- Fund Collapse Underlines PE’s Low Risk
- Fund Restructurings Have Lost Their Negative Image
- Softbank’s Huge Vision Fund Unveils Investments
- The LBO that Never Happened May Portend the Future
- VCs Seeking Dressing Tips, Look No Further
- PE KeyTrends Quick Question Results
A FUND COLLAPSE HIGHLIGHTS THE LOW RISK OF PE. The Wall Street Journal’s coverage of the spectacular collapse of Enervest Energy Institutional Fund XIII is remarkable both for the tale and for the spotlight it shines on just how rarely private equity funds lose money for investors. To “juice returns” Enervest borrowed money at the fund level rather than borrowing separately against each of its portfolio holdings - a collection of producing oil and gas wells. Financing each investment independently, a fundamental tenet at most private equity funds, ring fences risk and ensures that bad deals don’t affect good ones. Enervest didn’t follow the principle and lenders are now “negotiating to take control of the fund’s assets.” The result “will leave investors with, at most, pennies for every dollar they invested.” Because PE funds almost always ring fence, “only seven [vehicles] with more than $1 billion in assets have ever lost money for investors,” notes the WSJ, citing statistics from Cambridge Associates.
FUND RESTRUCTURINGS HAVE LOST THEIR NEGATIVE IMAGE. That’s certainly the implication of a WSJ Pro article detailing the restructuring plans of top-tier fund manager Warburg Pincus for its flagship Warburg Pincus Private Equity XI vehicle. To provide liquidity for investors in the fund, which had an 11.9 percent annual return as of December 2016, according to Palico performance data, Warburg Pincus proposes stripping out and selling some 30 Asian holdings worth about $1 billion. If the deal finds buyers at a price acceptable to Warburg Pincus and its limited partners, the assets would be moved into a new fund that WP would also manage. Fund restructurings, rare just a few years ago, but now 22 percent of volume in the secondary market for fund stakes, have seen their reputation improve dramatically as rollover and cash-out options at par or better for existing investors have become commonplace.
SOFTBANK’S VISION FUND UNVEILS NEARLY $500 BILLION IN INVESTMENTS, notes the Financial Times. The precedent-setting Vision Fund, which raised a stunning $93 billion this year (more than four times as much as the previous record fundraising for private equity) is endeavoring to deliver on its promise to “think big” and invest in many companies that are part of what its founder Masayoshi Son calls the “information revolution.” The recently announced investments include Plenty, a high-tech producer of vertically grown food that uses no pesticides or GMOs “while cutting water consumption by 99 percent;” Brain, which hopes to create “a standard operating system for autonomous robots in the same way that Android did in smart phones;” and Nauto, an autonomous driving startup whose device is installed in existing vehicles. Vision Fund’s corporate parent SoftBank is also expected to sell it stakes in chip designer Arm, graphics chipmaker Nvidia, satellite startup OneWeb and simulation technology provider Improbable.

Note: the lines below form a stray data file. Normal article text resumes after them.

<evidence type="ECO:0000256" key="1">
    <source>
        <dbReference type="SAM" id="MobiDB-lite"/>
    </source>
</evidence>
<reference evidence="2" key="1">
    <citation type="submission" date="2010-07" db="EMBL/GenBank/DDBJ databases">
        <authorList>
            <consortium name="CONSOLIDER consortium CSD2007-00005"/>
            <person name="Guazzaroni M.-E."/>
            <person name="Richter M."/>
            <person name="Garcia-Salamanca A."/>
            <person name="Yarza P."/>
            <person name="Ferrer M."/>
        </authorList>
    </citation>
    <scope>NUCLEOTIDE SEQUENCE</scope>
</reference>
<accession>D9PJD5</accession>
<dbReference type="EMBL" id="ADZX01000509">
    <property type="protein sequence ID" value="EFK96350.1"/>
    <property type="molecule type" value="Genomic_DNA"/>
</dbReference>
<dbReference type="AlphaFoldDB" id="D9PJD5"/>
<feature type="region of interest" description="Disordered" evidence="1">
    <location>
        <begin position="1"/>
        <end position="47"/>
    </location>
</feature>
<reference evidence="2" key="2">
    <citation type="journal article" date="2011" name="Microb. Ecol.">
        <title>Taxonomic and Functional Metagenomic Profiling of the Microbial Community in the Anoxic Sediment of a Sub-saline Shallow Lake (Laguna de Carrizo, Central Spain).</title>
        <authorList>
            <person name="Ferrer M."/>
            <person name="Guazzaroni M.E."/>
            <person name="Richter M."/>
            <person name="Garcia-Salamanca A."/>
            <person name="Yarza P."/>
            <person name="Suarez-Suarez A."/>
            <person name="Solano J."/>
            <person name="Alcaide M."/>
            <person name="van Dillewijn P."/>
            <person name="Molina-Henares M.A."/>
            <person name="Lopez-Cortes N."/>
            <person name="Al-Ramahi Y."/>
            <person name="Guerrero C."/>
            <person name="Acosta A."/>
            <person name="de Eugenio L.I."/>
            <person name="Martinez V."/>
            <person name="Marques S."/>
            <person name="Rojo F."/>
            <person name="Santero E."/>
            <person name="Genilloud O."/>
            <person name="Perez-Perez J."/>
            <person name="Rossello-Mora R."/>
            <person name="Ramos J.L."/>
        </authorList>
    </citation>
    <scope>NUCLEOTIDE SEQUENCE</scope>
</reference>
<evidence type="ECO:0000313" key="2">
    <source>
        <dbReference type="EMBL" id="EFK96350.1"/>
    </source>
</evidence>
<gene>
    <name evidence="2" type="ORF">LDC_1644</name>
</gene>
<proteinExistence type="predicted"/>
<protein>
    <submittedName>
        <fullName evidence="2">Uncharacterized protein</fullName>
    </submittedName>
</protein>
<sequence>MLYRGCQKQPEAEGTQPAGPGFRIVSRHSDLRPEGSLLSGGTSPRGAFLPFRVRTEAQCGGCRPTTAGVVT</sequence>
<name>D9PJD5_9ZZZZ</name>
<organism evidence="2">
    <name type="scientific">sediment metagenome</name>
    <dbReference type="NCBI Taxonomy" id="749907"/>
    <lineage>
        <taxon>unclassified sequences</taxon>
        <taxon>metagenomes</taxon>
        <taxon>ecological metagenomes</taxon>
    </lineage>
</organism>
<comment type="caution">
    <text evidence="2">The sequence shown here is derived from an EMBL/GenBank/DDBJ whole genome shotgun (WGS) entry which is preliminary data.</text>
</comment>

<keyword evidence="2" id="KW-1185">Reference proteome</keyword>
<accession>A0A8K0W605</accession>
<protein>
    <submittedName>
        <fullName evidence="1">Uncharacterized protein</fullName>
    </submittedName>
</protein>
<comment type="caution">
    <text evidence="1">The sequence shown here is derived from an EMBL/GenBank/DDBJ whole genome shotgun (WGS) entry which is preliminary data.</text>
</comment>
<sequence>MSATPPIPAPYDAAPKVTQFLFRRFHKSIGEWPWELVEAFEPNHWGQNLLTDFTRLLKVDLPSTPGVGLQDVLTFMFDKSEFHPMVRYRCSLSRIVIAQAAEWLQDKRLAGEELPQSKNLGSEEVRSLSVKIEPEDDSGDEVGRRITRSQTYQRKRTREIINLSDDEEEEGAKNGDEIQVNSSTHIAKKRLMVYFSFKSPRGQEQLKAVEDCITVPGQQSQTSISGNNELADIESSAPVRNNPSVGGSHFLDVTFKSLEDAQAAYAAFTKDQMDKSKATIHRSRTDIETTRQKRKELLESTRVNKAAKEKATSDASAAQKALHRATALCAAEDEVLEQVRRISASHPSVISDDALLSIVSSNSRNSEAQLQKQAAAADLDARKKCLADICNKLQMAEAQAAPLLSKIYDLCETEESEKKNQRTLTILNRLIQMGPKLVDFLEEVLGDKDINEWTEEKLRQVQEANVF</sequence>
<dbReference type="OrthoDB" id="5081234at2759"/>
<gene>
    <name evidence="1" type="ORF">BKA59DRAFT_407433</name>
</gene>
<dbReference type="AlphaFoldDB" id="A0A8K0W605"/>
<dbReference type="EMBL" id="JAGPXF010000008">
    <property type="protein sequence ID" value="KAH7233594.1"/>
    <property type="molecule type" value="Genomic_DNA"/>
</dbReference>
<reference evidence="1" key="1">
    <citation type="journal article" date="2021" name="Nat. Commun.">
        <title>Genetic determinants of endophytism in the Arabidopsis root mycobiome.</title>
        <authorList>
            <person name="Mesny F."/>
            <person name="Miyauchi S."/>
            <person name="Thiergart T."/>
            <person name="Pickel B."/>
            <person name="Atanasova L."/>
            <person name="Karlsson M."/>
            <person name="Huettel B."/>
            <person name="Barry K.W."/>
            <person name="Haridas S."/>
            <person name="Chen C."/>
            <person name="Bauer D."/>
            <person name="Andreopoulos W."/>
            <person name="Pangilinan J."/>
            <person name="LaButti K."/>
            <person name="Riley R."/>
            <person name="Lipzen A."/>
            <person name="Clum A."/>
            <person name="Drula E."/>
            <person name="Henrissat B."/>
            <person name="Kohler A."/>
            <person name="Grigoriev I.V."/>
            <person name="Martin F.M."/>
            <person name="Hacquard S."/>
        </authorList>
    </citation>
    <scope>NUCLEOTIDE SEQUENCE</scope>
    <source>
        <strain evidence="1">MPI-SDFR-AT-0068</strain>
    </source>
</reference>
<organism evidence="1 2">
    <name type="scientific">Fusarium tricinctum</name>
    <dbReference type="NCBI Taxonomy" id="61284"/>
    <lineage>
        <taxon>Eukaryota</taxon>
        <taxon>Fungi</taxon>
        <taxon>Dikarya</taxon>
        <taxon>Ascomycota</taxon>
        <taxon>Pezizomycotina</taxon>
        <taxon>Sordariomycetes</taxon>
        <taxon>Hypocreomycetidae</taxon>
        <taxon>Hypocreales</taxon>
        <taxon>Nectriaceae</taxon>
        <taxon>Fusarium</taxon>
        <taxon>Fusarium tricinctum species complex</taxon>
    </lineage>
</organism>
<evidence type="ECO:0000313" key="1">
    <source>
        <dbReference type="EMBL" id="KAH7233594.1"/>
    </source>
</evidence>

THE BIGGEST BUYOUT THAT NEVER HAPPENED MAY PORTEND THE FUTURE. To mark the August 2nd 10th anniversary of the announcement of the $48.5 billion leveraged buyout of Bell Canada by Ontario Teacher’s Plan, Providence Equity Partners and Madison Dearborn, Bloomberg devotes a fascinating 4,000 word piece to the deal’s genesis, its seemingly successful conclusion and its ultimate collapse in December 2008 - amid the worst financial crisis that the world has seen since 1929. Following the same playbook as the bidders, and even hiring the managers they’d chosen, Bell Canada’s shares are up 150 percent “from the day the deal collapsed.” “It didn’t beat what we had projected - it crushed what we projected,” declares one of the participants. With private equity fundraisings breaking a series of records this year, don’t be too surprised if it isn’t too long before we see a buyout that tops the deal that never happened.
IF YOU’RE A VC SEEKING DRESSING TIPS, LOOK NO FURTHER than this Financial Times story. In the piece, leading venture capitalists offer their advice on how both peers and startup entrepreneurs should dress for success. One theme: “it’s harder for VCs to dress appropriately than for entrepreneurs.” Notes Mitchell Kertzman, managing director of VC firm Hummer Winblad: for entrepreneurs, “what they say is overwhelmingly more important than how they look.” VCs, on the other hand, should probably keep wardrobes in their offices and be ready for quick changes. This would have helped Suranga Chandratillake, a general partner at Balderton Capital. “I once had a meeting with some young entrepreneurs straight after a more formal meeting, so I was wearing a suit and felt out of place,” he says. Chandratillake doesn’t specify if he closed the deal.